Steiner: Braun proves himself (Oct. 2)
Peter Steiner | Tuesday, October 2, 2012
It takes years to build a good reputation but only moments to lose it. Last year, Ryan Braun learned this the hard way.
On top of the baseball world after winning the National League MVP and leading his team to its first division title in 29 years, Braun was hit with the worst possible pitch in baseball: accusations of performance-enhancing drugs.
For two months following the announcement, Braun’s name and reputation was dragged through the mud by the media, fans and other players. Due to the confidentiality agreement of the arbitration process, Braun couldn’t respond to the rumors – rumors that were quickly turning into facts in the minds of baseball fans.
As a diehard Brewers fan with a signed Braun jersey hanging in my room, I was devastated by the news. In the days and months following the report of Braun’s synthetic substance use, disbelief and anger took over. How could the hero of Milwaukee, the franchise player for the next decade and a genuinely nice guy stoop so low as to use performance-enhancing drugs?
With the ongoing arbitration, my fellow Brewers fans and I desperately searched for explanations. Perhaps the “insanely high level of testosterone” in his test sample must have meant something went wrong. I held out hope that someone had made an egregious mistake and Braun would be ruled innocent.
Unfortunately, the rest of the baseball wasn’t as kind. In a country where the accused are innocent until proven guilty, Braun was immediately guilty with no chance to prove himself innocent. Even if his case were overturned, his reputation would be destroyed.
In February, the announcement came that Braun had won his arbitration case. Not only would Braun be free of a 50-game suspension, but the Brewers left fielder was also the first player to overturn a ruling by the MLB. Despite the success, skepticism still prevailed because the case was overturned based on a technicality – the test sample’s chain of custody had been broken en route to the testing lab.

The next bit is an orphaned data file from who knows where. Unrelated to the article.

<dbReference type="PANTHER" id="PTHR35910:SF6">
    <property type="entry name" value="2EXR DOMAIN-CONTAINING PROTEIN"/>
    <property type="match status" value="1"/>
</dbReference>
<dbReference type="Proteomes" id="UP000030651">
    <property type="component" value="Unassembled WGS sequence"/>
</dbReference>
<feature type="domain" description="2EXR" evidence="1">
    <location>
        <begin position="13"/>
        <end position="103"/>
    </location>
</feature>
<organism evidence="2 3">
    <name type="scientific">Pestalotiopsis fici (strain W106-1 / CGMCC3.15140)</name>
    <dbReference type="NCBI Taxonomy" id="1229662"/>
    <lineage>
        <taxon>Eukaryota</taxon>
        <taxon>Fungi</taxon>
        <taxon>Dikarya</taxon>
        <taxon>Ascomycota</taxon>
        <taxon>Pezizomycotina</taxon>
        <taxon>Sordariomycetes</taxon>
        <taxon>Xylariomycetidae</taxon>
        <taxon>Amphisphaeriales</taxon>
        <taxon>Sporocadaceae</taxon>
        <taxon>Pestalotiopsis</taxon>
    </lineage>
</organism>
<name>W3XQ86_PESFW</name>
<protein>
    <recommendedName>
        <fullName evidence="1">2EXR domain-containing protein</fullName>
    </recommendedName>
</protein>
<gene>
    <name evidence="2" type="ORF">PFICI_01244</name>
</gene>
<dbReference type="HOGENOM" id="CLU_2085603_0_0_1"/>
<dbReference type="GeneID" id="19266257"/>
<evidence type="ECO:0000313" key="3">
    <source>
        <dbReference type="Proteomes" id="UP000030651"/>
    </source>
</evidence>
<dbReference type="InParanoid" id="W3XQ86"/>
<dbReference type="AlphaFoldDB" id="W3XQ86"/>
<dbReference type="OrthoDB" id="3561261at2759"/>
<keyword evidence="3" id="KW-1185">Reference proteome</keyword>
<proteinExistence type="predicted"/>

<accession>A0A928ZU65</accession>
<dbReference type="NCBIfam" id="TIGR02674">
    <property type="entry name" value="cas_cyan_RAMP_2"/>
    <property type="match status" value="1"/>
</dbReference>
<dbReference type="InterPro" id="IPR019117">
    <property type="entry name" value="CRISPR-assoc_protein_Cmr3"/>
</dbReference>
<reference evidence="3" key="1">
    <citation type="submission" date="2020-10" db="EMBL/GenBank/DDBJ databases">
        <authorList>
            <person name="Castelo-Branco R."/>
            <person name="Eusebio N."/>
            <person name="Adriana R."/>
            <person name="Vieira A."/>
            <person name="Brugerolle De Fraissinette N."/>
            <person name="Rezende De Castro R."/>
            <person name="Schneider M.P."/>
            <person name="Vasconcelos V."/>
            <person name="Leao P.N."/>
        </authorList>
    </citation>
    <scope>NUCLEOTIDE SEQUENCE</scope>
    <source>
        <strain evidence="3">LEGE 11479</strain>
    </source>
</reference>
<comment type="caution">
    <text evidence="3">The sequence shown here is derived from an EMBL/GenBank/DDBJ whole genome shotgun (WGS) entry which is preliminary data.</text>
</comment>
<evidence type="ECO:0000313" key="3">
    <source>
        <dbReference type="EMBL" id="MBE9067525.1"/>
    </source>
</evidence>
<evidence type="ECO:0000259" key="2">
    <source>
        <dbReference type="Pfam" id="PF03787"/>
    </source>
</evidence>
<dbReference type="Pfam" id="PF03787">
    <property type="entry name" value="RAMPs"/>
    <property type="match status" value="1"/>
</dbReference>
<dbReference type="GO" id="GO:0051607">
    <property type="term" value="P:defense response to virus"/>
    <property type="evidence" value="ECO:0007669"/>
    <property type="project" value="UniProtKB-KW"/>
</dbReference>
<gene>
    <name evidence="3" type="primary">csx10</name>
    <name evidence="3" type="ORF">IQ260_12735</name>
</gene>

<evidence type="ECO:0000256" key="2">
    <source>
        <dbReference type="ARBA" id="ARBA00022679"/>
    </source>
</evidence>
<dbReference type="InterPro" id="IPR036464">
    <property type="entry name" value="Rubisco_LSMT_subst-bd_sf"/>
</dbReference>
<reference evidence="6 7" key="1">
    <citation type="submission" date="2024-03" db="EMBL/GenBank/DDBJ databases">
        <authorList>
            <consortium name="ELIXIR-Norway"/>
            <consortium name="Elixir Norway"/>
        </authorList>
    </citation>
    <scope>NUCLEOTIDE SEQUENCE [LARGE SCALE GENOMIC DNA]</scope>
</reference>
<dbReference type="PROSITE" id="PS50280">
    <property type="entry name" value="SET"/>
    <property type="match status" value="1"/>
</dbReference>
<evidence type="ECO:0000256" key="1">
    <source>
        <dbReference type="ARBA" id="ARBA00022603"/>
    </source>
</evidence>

At a press conference following the successful, but controversial decision, Braun fought for his reputation with a persuasive account of all details, vehemently denying performance-enhancing drug use and explaining that the testing system was “fatally flawed.”
But while Braun may have gained the Brewers fans back, he certainly didn’t convince many others outside of Wisconsin. The MLB loudly and publicly disagreed with the decision, even going so far as to fire longtime arbitrator Shyam Das.
So there was only one option left for Braun. He had to go to work and prove that his 2011 MVP season was not a fluke.
And Braun has done exactly that.
With a .341 batting average, .600 slugging percentage, 41 home runs, 30 stolen bases and 112 RBIs, the California native will soon finish the 2012 season with better numbers than in his 2011 MVP campaign. And although the Brewers are now officially out of the playoff race, Braun helped them win 24 of 30 games in September to come within one-and-a-half games of the wild card.
Not only has Braun accomplished all this without Prince Fielder batting behind him, but the slugger has also been under intense scrutiny all year. In every road game, Braun has faced jeers and boos from unapologetic fans. Through it all, Braun has looked straight ahead, focusing on one goal: proving he is and will continue to be the star player who rightly won the 2011 MVP.
Now with baseball’s regular season winding down, Braun stands again as a leading candidate for the NL MVP. But it is already a given; Braun will not win the award.
Many baseball fans explain that the Giant’s catcher Buster Posey will win the NL MVP because his team made the playoffs, while the Brewers did not – the same argument against Matt Kemp last year.
But I predict that Braun won’t even finish in the top three of the MVP race. Most voters and fans have already made up their mind about Braun. Their mentality boils down to one slightly-reformed saying. Once an alleged cheater, always a cheater.
Based on his convincing press conference and an impressive 2012 season, there is no doubt in my mind that Braun is innocent. It is implausible to think Braun cheated last season when he performed better this year with all eyes upon him.
In a baseball era filled with fallen stars, it’s refreshing to cheer for a player overcoming performance enhancing drug accusations. Maybe one day all the Braun haters will recognize the legitimate case Braun has presented and have a change of heart.
If that occurs, then the nearly impossible may just happen – a reputation will be restored.